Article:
From: Jeffrey Jones, Reuters
Published June 19, 2010 06:19 AM

Partner puts blame on BP, claims negligence

BP Plc's costs for the worst spill in U.S. history appeared set to rise as a partner in the out-of-control well laid the blame at BP's feet and the new federal czar overseeing damage claims said BP would pay more if $20 billion was not enough.

The British oil company said it would not be distracted by a dispute with Anadarko Petroleum Corp. The owner of a quarter of the well gushing into the Gulf broke its near-silence on the spill to squarely pin blame -- and financial responsibility -- on BP.

"There appears to be gross negligence or willful misconduct," Houston-based Anadarko Chairman and CEO Jim Hackett said in an interview that helped to drive his company's shares up 2.2 percent in after-hours trading on the hopes it could avoid multi-billion-dollar liabilities.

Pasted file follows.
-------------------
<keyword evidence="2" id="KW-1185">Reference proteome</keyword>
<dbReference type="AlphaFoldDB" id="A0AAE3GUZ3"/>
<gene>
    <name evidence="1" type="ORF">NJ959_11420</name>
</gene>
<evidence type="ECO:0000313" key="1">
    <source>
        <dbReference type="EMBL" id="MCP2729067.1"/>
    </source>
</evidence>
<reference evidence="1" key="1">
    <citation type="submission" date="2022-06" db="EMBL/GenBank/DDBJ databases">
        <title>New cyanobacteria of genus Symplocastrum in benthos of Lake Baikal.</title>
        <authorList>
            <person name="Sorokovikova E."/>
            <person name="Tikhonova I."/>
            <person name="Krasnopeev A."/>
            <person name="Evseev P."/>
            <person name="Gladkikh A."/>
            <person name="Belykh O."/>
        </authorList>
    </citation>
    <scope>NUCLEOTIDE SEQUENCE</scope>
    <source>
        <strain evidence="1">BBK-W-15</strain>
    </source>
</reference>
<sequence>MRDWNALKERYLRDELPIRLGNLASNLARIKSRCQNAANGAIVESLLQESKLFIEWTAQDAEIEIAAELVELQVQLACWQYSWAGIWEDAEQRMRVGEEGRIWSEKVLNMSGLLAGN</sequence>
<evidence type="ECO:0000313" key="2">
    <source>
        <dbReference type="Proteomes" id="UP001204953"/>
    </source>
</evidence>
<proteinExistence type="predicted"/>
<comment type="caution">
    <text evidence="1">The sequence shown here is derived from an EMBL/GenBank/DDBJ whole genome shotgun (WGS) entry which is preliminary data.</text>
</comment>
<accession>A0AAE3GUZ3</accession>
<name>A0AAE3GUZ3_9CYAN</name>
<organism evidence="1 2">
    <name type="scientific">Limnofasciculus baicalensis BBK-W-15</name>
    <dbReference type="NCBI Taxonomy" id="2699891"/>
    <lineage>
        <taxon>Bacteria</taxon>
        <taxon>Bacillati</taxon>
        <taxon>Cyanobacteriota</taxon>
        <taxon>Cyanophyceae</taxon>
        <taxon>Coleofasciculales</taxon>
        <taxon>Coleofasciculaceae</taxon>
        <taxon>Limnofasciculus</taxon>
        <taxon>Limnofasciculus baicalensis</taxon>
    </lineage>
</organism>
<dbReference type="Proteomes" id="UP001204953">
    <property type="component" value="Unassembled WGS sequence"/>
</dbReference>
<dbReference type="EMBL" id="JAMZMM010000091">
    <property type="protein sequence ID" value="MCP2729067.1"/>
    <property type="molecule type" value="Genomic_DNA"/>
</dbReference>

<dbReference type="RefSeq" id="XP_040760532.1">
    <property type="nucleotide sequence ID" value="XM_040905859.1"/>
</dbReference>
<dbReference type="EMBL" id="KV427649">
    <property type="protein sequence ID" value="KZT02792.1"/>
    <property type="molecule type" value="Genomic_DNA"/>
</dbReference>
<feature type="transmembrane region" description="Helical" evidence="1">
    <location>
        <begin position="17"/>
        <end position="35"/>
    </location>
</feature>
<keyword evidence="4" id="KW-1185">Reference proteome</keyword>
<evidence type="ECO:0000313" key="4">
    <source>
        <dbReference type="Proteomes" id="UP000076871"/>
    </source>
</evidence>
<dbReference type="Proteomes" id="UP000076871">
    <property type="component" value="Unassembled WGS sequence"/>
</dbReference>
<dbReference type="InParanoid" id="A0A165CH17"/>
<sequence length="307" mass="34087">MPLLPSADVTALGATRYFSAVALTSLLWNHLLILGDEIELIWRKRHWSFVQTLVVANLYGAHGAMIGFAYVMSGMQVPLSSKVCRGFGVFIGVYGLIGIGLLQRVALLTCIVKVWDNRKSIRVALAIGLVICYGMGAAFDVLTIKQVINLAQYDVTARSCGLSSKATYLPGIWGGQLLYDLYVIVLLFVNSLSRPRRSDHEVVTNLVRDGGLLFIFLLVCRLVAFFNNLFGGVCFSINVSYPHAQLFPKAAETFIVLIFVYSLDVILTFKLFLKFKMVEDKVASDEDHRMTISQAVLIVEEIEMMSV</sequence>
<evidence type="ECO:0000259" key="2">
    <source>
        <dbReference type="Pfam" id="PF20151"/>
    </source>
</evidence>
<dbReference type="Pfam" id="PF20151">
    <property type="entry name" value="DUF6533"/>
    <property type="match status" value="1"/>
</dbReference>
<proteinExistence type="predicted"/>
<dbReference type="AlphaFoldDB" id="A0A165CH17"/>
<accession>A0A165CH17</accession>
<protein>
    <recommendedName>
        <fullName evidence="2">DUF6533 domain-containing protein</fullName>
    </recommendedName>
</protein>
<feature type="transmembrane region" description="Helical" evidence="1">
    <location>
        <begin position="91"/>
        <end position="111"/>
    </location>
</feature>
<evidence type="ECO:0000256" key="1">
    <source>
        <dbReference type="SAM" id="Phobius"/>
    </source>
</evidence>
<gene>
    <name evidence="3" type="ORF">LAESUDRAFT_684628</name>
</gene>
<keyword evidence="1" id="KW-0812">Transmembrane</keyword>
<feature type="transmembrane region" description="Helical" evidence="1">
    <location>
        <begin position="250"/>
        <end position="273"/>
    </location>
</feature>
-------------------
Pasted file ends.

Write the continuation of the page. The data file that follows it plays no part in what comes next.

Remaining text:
BP said it "strongly disagrees" with the assessment of gross negligence but would keep its focus squarely on the Gulf, cleaning up the spill and plugging the well.

The new federal administrator of a fund to pay for damages told CBS News it would be a "horror" if BP went bankrupt but the $20 billion fund agreed upon by BP and the White House could rise if it proved insufficient.

President Barack Obama has seen his popularity slip over his handling of the spill and lawmakers in both major parties used hearings with BP and other oil industry officials this week to gather ammunition ahead of November elections.

Gulf residents, from state officials to citizens on the blighted beaches, see costs skyrocketing with the collapse of the fishing industry, a deep water oil drilling moratorium and growing environmental destruction along the coast.

Photo shows BP CEO Tony Hayward testifying about the BP oil spill in the Gulf of Mexico at the House Energy and Commerce Committee on Capitol Hill, June 17, 2010.
Credit: REUTERS/Larry Downing

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